Disagreement is normal, if not necessary, in a healthy democracy. Being intolerant and disrespectful toward those with whom we disagree, however, is fatal to that democracy.
Historically, we’ve had the Charter of Rights and Freedoms (and the Bill of Rights before it) for protection, which is especially important for racial, religious, political, or sexual minorities, among others.
So, it’s worrying to see streaks of disrespect toward some minorities showing up in new Angus Reid Institute (ARI) survey data, collected in partnership with think tank Cardus just after the October federal election.
Take, for instance, the finding that almost one-third of voters say it’s unacceptable for a political leader to be personally pro-life even if the leader’s views don’t influence policy. Granted, the finding came following a campaign in which Conservative leader Andrew Scheer struggled to handle a barrage of media questions and political attacks on abortion.
Even so, almost one in three voters is prepared to tell political leaders not to bother putting their names on the ballot if they aren’t vocal supporters of the status quo in Canada – the absence of any law around abortion.
This view was especially strong among Bloc Quebecois voters, though it also showed up significantly in Liberal and NDP support.
Regardless of where we fall among the spectrum of opinions on abortion, is it not concerning to see some Canadians willing to reject candidates simply based on one of their personal beliefs about what could be a very difficult issue? A tolerant and respectful Canada makes room for disagreement.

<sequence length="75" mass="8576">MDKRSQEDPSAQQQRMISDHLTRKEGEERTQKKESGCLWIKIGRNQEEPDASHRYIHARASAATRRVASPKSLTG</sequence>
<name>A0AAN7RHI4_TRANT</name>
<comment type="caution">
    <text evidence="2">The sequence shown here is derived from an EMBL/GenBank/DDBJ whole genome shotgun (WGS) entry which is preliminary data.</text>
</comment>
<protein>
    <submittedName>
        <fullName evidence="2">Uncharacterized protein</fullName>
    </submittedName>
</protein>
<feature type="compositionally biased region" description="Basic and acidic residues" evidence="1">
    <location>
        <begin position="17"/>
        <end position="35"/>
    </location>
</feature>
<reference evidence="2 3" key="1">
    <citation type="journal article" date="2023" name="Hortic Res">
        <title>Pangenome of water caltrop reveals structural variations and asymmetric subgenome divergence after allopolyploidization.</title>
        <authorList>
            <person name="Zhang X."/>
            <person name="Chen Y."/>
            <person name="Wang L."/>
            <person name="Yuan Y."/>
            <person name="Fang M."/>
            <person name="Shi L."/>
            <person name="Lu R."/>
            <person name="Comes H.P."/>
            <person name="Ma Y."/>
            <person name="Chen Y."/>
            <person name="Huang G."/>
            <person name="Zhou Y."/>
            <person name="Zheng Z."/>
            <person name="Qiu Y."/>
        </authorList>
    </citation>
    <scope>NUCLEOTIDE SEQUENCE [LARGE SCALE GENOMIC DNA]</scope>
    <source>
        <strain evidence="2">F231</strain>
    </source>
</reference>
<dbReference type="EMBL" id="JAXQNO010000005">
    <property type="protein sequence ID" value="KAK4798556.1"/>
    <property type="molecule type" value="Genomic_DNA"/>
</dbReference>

Streaks of intolerance and disrespect also appeared when the pollster asked for a reaction to “the idea of a political candidate being a person of faith.” Shockingly, 22 per cent of respondents said the idea “repels” them.
Among Bloc voters, half are repelled by religious people running for office, followed by just more than a quarter of Liberal voters. Thankfully, six in 10 voters say they’re neutral on the question.
Still, there remains a significant portion of voters apparently willing to discriminate against candidates simply because of political hopefuls’ religious beliefs.
Even so, most Canadians seem to have a growing appreciation for one of the best guarantees of a tolerant and respectful society: religious freedom.
It’s a hopeful sign that 62 per cent of Canadians agree that religious freedom makes Canada a better country. That’s up seven per cent since ARI asked about it in 2017.
Meanwhile, just 12 per cent say religious freedom makes Canada worse, which is a two-point drop over two years.
Amid these hopeful signs, it’s possible that Canadians like religious freedom conceptually, but grow concerned when the rubber hits the road in a clash with culture.
So, in the thick of a federal election campaign with hot-button issues, like abortion and same-sex marriage showing up, Canadian support for the Charter-protected, fundamental human right of religious freedom gets softer.